Participation in regular physical activity is critical to sustaining good health and reduce the risk of developing or dying from heart disease, diabetes, colon cancer, and high blood pressure. Yet, less than half of Georgia’s adults get 150 minutes a week of moderate intensity aerobic activity and in recent surveys, only half of Georgia’s high school students reported being physically active for at least 60 minutes a day.
On average, people who are physically active outlive those who are inactive. Becoming active reduces the risk for many diseases, helps control weight, and strengthens muscles, bones, and joints.
So, what can we do? Get Active.
Getting active can be easy (and fun!) and when done in at least 10 minute increments will add up make a big difference in your health! Whether increasing activity by going for walks, biking, exploring parks, playing sports or making simple changes to your daily routine, such as take the stairs instead of the elevator, every step counts.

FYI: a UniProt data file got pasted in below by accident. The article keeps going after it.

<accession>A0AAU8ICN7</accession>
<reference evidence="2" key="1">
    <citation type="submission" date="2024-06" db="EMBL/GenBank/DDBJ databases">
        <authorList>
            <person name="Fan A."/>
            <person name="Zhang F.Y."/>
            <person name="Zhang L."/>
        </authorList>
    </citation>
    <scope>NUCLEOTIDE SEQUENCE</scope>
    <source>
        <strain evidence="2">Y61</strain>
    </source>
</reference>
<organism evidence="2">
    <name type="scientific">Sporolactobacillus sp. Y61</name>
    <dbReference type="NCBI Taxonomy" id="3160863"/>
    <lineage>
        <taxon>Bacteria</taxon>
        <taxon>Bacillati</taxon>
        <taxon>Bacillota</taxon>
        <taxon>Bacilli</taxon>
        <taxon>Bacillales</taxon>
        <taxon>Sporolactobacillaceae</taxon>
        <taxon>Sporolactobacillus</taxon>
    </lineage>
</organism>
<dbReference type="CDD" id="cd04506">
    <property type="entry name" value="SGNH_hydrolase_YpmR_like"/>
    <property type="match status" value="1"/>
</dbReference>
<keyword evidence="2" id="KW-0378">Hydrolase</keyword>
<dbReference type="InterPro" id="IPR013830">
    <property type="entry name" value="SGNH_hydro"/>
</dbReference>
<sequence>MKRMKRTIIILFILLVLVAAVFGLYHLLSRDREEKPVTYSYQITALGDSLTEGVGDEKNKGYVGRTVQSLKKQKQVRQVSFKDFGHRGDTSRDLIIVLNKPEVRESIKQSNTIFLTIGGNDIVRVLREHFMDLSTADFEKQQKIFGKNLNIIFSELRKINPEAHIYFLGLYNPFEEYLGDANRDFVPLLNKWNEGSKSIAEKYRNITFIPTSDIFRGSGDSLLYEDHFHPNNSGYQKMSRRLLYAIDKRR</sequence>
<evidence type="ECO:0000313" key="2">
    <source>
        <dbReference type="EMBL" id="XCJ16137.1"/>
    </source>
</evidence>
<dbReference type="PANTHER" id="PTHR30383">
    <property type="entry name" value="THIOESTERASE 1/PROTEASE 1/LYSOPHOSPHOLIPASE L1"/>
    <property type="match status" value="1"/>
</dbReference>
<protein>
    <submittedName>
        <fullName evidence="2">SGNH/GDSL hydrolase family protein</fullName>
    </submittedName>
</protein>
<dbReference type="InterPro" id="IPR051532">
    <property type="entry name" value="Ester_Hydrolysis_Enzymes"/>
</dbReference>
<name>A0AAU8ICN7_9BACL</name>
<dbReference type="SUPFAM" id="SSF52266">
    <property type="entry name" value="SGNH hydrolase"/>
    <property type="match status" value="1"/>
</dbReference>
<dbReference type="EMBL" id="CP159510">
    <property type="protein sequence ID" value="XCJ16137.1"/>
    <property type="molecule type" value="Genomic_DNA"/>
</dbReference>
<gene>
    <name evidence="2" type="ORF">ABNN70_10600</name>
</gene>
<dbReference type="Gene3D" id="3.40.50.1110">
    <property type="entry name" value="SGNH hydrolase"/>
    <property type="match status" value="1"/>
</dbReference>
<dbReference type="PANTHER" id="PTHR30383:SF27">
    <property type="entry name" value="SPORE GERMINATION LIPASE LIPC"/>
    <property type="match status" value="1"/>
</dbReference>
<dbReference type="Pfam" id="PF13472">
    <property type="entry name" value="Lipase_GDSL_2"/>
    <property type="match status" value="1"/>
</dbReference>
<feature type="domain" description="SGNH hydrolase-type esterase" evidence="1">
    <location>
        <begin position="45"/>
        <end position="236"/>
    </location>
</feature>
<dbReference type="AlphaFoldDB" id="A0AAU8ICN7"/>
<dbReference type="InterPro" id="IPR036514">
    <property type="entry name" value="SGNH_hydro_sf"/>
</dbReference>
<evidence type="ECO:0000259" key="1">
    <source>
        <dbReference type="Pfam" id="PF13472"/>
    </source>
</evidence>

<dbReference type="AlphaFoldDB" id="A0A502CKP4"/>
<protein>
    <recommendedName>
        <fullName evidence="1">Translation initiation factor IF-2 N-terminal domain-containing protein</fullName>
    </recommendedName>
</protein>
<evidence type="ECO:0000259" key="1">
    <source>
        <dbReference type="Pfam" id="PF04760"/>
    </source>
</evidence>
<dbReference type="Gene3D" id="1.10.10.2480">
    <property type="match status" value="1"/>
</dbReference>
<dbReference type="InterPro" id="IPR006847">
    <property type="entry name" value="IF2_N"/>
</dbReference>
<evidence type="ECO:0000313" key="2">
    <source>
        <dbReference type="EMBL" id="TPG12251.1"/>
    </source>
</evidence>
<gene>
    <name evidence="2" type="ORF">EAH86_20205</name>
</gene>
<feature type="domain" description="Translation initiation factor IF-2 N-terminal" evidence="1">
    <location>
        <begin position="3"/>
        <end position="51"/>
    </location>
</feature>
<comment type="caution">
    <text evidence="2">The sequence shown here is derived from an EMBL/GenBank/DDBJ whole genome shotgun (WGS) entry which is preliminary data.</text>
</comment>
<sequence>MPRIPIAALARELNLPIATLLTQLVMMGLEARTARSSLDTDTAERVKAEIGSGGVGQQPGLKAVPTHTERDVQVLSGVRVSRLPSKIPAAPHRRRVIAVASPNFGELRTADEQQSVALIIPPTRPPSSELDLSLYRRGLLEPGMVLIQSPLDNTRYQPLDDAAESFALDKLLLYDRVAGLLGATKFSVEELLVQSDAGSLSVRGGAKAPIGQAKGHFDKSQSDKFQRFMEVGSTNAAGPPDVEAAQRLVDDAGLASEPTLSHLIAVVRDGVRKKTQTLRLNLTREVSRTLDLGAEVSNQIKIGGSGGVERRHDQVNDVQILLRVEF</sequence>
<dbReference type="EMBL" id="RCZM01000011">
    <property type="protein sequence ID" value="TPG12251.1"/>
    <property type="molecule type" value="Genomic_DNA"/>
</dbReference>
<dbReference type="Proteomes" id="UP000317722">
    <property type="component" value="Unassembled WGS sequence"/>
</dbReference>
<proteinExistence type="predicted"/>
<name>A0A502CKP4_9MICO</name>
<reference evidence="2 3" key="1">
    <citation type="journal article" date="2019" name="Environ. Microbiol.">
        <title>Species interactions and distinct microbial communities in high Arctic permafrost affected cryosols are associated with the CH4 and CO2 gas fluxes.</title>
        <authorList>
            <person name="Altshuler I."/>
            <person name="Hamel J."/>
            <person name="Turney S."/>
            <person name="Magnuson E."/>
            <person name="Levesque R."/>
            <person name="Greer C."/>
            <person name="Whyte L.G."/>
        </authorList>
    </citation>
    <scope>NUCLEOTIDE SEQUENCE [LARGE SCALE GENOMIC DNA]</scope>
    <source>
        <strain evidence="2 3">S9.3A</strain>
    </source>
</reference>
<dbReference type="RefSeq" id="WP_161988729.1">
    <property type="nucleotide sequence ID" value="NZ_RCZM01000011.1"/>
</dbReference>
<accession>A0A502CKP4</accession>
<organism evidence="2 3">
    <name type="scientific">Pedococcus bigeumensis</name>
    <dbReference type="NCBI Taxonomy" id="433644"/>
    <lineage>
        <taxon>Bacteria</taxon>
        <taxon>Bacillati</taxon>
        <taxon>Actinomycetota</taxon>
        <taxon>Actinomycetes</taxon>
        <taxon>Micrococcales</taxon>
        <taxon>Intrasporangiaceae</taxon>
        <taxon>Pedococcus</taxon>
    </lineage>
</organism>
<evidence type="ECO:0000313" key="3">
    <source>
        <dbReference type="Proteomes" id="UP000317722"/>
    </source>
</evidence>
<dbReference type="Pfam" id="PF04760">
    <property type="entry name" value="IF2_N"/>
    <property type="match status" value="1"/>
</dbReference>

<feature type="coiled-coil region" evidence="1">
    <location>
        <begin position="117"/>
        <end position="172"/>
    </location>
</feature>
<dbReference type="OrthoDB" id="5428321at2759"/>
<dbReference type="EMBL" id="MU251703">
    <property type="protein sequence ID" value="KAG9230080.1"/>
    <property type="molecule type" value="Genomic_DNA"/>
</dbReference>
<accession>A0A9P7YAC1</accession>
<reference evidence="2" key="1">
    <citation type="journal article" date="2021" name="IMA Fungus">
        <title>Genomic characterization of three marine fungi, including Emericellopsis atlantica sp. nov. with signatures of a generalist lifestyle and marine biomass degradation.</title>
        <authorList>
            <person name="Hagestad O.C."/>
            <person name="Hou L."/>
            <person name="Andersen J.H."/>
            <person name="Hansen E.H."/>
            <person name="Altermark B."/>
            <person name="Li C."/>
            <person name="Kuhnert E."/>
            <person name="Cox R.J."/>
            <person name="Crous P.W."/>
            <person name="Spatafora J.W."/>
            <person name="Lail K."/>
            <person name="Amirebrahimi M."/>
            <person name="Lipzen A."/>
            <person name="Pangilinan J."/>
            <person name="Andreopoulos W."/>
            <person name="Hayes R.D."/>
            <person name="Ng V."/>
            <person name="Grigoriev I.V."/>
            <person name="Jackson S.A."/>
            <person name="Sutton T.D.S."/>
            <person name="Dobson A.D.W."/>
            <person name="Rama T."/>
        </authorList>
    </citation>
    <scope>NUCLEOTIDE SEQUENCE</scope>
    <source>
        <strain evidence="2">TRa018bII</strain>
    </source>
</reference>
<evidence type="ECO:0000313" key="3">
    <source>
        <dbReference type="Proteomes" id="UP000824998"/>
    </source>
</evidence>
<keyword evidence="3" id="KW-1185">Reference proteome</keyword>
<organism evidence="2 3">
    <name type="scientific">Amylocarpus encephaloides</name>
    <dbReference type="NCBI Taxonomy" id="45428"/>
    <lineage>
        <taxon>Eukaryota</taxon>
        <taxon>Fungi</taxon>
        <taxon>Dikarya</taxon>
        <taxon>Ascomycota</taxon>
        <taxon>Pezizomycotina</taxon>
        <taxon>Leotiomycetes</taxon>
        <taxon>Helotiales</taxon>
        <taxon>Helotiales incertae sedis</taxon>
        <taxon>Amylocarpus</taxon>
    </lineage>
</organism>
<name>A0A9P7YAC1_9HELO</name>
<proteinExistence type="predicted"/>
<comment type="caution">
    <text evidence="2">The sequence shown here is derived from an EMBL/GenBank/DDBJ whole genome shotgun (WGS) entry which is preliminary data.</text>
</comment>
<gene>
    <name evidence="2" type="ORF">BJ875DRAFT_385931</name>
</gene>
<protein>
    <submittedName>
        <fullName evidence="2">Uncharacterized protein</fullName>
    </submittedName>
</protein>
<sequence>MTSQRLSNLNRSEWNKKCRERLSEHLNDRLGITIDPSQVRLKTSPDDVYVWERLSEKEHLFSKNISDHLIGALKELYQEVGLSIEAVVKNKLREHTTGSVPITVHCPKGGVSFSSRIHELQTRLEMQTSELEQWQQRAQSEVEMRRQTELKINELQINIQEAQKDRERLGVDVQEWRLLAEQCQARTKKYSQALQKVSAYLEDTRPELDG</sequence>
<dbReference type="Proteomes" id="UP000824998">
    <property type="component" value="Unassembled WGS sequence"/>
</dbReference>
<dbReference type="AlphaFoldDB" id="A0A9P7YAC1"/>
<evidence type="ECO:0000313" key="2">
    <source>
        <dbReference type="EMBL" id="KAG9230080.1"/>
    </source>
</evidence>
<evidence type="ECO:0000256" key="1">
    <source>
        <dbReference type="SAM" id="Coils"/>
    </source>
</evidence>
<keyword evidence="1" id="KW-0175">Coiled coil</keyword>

How active should I be to improve my health? It depends.
Of course, the more physically active we are, the greater the health benefits and the better we feel, but the recommendations vary based on age.
The Physical Activity Guideline for Americans recommends that in order to promote and maintain health:
- Adults 18 years and older should, Accumulate 150 minutes or more each week of moderate-vigorous activity and should also do muscle- strengthening activities at-least twice each week that work all major muscle groups
- This can be broken down into: 30 minutes of moderate activity on at least five days per week, OR 20 minutes of vigorous physical activity at least three times per week.
- Adolescents and children are recommended to participate in 60 minutes (1 hour) or more of physical activity each day
It may look difficult at a glance, but remember there are many resources below to help you develop a plan and just remember every step counts!
CDC School Health:Comprehensive School Physical Activity Program
Growing Fit Kit: Wellness Policies for Georgia's Early Care Environments
Physical Activity and Nutrition Toolkit: For Georgia Public Schools and School Districts
Physical Activity Guidelines for Americans